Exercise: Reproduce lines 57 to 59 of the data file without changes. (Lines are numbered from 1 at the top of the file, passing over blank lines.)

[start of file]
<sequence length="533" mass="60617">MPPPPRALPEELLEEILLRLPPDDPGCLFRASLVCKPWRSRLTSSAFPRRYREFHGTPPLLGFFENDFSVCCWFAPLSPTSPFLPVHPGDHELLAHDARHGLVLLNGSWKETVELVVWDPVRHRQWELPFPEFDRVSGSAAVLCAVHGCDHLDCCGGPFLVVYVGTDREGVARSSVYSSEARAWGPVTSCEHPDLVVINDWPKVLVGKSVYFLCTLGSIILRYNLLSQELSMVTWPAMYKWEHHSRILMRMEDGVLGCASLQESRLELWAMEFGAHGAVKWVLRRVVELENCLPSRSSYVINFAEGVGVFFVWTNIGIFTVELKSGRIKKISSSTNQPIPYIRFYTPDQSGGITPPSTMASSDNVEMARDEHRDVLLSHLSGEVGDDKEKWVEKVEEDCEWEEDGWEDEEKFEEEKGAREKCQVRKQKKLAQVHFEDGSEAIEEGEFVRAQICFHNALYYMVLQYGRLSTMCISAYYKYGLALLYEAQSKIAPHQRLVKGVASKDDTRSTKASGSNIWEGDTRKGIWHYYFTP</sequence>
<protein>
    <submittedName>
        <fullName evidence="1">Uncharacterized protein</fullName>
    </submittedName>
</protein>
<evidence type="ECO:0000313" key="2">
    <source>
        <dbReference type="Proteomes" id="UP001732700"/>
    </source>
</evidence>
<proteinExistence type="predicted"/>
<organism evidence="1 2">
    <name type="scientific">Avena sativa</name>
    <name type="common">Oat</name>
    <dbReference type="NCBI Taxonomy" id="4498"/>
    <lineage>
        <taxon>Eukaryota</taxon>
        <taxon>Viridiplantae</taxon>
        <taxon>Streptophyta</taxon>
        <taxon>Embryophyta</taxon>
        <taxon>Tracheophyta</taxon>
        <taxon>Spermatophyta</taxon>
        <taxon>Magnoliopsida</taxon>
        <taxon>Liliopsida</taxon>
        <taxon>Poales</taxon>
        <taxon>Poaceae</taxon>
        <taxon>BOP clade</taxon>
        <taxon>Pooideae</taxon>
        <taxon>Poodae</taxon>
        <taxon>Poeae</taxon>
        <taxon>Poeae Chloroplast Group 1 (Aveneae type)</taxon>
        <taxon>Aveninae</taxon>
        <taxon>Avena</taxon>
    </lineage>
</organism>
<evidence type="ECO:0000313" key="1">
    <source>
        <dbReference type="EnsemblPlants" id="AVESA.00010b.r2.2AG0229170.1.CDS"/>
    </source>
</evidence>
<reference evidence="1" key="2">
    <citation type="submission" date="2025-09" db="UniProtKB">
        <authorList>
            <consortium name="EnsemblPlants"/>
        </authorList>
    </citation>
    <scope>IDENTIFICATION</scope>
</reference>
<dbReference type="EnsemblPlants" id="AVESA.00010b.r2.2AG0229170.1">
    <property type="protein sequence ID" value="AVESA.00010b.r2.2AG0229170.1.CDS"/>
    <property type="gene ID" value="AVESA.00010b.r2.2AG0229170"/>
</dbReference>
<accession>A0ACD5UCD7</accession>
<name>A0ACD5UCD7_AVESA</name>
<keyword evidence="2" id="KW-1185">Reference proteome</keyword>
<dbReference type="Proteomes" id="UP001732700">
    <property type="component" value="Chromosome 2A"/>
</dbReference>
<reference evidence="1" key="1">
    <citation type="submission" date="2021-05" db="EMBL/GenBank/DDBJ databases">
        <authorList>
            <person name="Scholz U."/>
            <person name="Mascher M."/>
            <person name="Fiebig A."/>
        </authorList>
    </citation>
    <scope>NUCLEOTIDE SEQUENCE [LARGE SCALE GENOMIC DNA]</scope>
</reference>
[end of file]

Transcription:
<dbReference type="Proteomes" id="UP001732700">
    <property type="component" value="Chromosome 2A"/>
</dbReference>